In her talk she will present the latest changes in China’s top leaders, especially Xi Jinping, the similarities between him and Mao, and the so-called Red Second Generation and address how these people remain affected by the Cultural Revolution. Her memoir (new edition 2013) is available at the campus book store and she will be happy to sign copies after the talk.
This event is sponsored by the Asian Studies Program and the Department of International Languages and Cultures.
The 2 Sides Project a Film Showing
Open to the Public, Free of Charge
TUESDAY, MARCH 27TH 4:15 PM COLE CINEMA, CAMPUS CENTER
Stay after the film for a discussion with Margo Carlson Delogne, founder of The 2 Sides Project, and Anthony Istrico, the film’s director.
Margo Carlson Delogne was a toddler when her father, Air Force Captain John W. Carlson, was shot down in Vietnam in December 1966. The pain of losing her father caused Margo to grow up hating all things Vietnam and Vietnamese. It took decades but as she matured, Margo slowly came to the realization that her father’s bombs had probably killed many Vietnamese, and that there were sons and daughters, like herself, on the other side who had lost their parents, too. Her hatred and anger subsided.
A few years ago Margo founded “2 Sides Project”, an organization that connects sons and daughters who lost parents on opposite sides of the War in Vietnam. In December 2015 Margo and a group of Americans who lost their fathers in the war took the big step of going to Vietnam. They honored their fathers by visiting the sites where they fell, and found new understanding by meeting with sons and daughters on the other side. “2 Sides Project” is a PBS film documenting this trip and the meetings in 3 major Vietnamese cities between the American and Vietnamese children, now adults, who had lost their parents. This event is generously co-sponsored by the following departments and programs: Asian Studies; Anthropology; International Language and Culture; History; Philosophy & Religious Studies; Political Science; Theater, Film and Media Studies; and the Center for the Study of Democracy.
“The Decade the Rainforest Died” A Poetry Reading on War and Its Consequences
Teresa Mei Chuc
Wednesday, April 12, 2017 @ 4:45 pm
Award winning poet Teresa Mei Chuc, who came to the U.S. as a refugee after the U.S. war in Vietnam, will discuss and read from her poetry rooted in the Vietnamese-American immigrant experience.
“Tsai Ing-Wen: Taiwan’s Lady President”
David G. Brown, Adjunct Professor, China Studies School of Advanced International Studies, Johns Hopkins University
Thursday, April 6, 2017, 4:10 p.m.
Margaret Brent Hall Classroom
Dave Brown is an adjunct professor in China studies at the Paul H. Nitze School of Advanced International Studies (SAIS) of Johns Hopkins University. From 1999 to 2006, he served as the Associate Director of Asian Studies at SAIS. Before joining SAIS, he served for over thirty years as a Foreign Service Officer in the U.S. State Department. His diplomatic career began with an assignment to Taipei and included postings to Tokyo, Beijing, Hong Kong and Saigon as well as tours in Vienna and Oslo. After leaving government, Dave Brown served as the Chair of the East Asian Area Studies course at the State Department’s Foreign Service Institute from 1998 to 2000.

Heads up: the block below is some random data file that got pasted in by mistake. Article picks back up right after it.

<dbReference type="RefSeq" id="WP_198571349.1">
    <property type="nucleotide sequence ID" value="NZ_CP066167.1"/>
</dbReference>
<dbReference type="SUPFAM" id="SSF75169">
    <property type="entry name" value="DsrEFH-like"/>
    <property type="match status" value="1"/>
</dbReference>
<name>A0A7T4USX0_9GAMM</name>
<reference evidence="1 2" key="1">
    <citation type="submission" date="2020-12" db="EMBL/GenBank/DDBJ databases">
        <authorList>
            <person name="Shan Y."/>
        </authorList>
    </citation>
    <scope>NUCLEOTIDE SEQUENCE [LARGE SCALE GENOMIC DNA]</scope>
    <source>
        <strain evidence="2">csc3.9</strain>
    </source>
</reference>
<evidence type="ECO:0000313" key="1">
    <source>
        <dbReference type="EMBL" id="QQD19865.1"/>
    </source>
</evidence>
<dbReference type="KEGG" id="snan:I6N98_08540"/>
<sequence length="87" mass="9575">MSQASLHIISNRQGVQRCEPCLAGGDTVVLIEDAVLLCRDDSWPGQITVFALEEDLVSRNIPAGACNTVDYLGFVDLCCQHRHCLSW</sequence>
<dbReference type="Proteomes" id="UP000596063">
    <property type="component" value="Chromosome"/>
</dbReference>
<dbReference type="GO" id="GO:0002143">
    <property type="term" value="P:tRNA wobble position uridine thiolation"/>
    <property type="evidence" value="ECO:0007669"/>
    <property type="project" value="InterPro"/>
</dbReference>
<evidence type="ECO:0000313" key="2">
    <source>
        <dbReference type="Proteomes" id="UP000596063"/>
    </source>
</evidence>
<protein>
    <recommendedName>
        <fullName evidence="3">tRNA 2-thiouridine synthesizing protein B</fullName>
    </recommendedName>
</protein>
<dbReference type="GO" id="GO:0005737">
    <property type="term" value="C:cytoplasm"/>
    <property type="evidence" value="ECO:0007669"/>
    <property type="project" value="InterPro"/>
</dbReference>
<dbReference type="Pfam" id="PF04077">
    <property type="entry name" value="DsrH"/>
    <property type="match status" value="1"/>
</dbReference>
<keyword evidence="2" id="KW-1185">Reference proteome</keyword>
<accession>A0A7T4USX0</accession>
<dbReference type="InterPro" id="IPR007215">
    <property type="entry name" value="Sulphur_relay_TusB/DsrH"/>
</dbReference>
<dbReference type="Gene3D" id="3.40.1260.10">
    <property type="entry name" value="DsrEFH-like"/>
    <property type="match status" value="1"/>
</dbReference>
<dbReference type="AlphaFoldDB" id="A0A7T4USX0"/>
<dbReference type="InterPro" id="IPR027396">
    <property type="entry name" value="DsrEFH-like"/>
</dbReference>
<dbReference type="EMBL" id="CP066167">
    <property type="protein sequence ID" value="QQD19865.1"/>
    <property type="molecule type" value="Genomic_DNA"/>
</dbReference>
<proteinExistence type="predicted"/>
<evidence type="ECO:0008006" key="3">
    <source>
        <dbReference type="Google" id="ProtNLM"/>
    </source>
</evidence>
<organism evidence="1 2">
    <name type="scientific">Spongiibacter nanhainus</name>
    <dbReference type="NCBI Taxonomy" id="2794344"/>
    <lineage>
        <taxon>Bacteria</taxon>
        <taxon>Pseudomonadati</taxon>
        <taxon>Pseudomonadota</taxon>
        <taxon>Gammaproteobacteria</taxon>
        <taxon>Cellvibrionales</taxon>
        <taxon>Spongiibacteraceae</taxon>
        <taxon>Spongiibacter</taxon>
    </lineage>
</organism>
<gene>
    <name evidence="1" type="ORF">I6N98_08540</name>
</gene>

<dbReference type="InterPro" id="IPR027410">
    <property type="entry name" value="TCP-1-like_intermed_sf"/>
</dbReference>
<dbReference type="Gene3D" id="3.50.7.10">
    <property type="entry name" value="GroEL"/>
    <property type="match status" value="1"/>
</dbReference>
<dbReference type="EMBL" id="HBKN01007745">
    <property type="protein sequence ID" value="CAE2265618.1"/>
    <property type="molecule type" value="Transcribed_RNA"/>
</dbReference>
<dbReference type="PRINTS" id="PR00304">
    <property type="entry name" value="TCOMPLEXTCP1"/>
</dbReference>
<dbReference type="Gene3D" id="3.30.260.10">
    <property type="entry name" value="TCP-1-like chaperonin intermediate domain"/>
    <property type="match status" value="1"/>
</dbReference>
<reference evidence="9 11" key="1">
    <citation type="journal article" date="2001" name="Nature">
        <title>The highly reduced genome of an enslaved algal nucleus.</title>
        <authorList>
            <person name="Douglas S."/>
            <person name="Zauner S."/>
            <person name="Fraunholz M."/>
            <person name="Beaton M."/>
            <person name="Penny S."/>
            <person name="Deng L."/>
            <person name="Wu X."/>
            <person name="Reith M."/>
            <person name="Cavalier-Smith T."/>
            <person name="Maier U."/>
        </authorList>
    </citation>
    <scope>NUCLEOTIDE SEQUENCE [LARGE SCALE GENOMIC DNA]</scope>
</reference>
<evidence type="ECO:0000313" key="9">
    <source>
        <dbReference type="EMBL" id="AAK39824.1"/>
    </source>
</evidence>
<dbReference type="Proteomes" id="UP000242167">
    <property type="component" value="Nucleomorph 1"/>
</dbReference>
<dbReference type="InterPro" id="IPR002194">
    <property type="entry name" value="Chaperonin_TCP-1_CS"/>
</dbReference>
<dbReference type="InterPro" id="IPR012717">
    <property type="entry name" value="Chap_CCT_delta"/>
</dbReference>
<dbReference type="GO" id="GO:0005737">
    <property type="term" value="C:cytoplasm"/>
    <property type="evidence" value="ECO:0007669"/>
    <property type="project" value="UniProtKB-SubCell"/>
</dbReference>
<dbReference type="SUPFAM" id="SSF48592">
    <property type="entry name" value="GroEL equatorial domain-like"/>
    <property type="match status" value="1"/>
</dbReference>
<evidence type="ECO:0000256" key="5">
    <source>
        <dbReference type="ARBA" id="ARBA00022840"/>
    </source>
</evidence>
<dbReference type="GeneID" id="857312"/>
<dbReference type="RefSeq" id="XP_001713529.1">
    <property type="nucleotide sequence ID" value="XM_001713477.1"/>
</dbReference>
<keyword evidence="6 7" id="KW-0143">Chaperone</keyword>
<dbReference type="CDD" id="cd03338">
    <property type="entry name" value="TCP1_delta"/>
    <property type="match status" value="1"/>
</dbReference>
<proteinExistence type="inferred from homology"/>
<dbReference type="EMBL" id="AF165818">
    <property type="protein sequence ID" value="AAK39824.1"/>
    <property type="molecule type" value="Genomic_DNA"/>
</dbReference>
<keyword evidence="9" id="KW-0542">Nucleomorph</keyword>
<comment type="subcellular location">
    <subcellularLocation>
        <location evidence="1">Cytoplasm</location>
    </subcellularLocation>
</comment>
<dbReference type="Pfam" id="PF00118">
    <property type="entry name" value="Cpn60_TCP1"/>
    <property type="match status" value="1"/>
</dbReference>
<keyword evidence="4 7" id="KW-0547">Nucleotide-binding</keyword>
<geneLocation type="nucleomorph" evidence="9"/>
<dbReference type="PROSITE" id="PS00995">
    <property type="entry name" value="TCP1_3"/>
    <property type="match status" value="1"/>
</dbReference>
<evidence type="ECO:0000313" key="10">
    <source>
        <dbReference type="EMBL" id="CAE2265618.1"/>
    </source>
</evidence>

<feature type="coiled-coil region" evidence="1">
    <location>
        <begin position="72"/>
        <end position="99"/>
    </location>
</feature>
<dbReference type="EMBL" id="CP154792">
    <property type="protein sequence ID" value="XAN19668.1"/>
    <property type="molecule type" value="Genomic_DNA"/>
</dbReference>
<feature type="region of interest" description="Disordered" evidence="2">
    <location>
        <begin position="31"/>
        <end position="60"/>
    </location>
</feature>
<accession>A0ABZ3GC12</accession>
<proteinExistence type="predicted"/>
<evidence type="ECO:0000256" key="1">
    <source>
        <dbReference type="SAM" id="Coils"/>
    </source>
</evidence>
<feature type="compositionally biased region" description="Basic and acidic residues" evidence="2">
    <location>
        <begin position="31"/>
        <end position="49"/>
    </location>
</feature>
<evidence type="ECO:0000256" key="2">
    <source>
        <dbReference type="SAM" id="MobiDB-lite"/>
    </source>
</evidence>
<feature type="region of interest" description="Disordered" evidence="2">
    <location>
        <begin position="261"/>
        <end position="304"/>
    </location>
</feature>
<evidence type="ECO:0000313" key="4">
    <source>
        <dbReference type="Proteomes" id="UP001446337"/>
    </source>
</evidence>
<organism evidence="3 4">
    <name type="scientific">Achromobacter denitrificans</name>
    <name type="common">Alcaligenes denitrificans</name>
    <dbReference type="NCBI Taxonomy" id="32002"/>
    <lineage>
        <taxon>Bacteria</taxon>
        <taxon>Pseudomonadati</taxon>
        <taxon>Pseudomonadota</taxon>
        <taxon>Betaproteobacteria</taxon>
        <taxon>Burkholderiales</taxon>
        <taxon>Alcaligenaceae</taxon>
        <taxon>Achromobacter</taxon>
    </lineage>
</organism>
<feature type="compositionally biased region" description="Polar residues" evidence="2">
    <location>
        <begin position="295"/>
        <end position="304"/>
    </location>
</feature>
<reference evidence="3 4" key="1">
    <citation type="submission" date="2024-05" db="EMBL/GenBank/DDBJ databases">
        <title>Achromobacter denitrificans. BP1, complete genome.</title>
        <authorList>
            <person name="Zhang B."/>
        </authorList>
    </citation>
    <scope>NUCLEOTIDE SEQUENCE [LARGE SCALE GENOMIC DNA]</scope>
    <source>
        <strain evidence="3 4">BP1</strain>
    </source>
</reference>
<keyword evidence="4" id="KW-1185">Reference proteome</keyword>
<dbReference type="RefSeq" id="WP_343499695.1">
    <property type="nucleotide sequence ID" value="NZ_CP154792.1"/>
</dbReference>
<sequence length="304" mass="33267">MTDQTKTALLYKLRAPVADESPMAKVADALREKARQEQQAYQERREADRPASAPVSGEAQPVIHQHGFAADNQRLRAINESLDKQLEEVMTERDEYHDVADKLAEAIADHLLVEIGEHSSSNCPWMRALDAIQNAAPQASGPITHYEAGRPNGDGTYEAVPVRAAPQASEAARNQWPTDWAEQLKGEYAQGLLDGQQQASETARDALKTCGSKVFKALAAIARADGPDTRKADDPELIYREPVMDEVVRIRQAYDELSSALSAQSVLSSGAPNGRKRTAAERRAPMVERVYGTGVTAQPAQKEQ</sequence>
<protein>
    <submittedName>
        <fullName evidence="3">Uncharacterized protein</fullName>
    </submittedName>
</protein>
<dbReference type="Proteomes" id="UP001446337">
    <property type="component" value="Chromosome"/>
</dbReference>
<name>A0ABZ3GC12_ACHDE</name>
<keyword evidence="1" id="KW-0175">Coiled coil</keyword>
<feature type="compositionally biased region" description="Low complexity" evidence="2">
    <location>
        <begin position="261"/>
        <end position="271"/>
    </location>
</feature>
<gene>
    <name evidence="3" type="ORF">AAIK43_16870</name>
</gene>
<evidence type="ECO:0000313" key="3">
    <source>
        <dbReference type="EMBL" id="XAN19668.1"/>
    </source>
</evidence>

This event is sponsored by the SMCM Asian Studies Program.
“Forging Friendships in the Philippines: 24 Months in Cebu with the Peace Corps”
Prof. Holly Blumner
Thursday, March 30, 2017 4:10 p.m.
Margaret Brent Hall Classroom
The Asian Studies Program and Department of Theater, Film, and Media Studies welcome Professor Holly Blumner back from her two-year stint with the Peace Corps. At our gathering, Holly will share her experiences of working with the Peace Corps in the Philippines. She will talk about life in the Philippines and the many “ups” along with the occasional “downs” of working in a developing country for the Peace Corps. Anyone interested in learning more about either life in the Peace Corps or immersing oneself in a foreign culture should attend!
A Glimpse at Vietnamese Literature through the novel “In the Enemy’s Territory”
November 11, 2016 @ 4:45 pm – 6:15 pm
Library 321 – Free
A contemporary Vietnamese author and a Vietnamese translator will discuss post-war Vietnamese literature and the challenges of translating literature. Guest speakers will be Ms. Lan-Anh Le, the author of “In the Enemy’s Territory” and Ms. Hao Thanh Phan, translator of the best-selling novel to come out of Vietnam in recent years, “The Sorrow of War” (by Bao Ninh). “In the Enemy’s Territory” has been published in French and has recently been translated into English and is awaiting publishing. The story is about an American pilot who was shot down in Vietnam during the war and the narratives are from both his and those of the villagers who captured him. “The Sorrow of War” is one of the most popular post-war novels that came out of Vietnam.
The US Foreign Service and Asia
November 6, 2015 @ 3:00 pm – 5:00 pm
David Brown, adjunct professor, China Studies, Paul H. Nitze School of Advanced International Studies (SAIS), Johns Hopkins University, will talk about careers in the Foreign Service, what makes them important and interesting and how to prepare for them. He will also discuss his experiences working for the Foreign Service in Asia and transitioning to other work related to Asia from the Foreign Service.
The Friars and the Monks: Christian View of Buddhism in 16th Century Slam
Lecture By Eva Pascal, Boston University
Monday April 6, 2015, 4:45 – 6:00 Pm, Library 321
Sponsored By Asian Studies
Memory. Zero Celsius.
Yu Min Claire Chen, Assistant Professor of International Languages & Cultures / Asian Studies, St. Mary’s College of Maryland
April 14, 2015, 4:15PM, Cole Cinema
Sponsored By Asian Studies
Climate and Compassion: Buddhist Contribution to an Ethics of Intergenerational Justice
Thursday February 24, 2015 Daugherty-Palmer Commons, 8:00 p.m.
Thursday November 6, 2014 Library 321, 6:00 p.m.
Kevin Kamps from Beyond Nuclear will present the film Nuclear Savage.
The film tells the story of the effects of nuclear tests on Pacific Island populations.
Sponsored by African and African Diaspora Studies and Asian Studies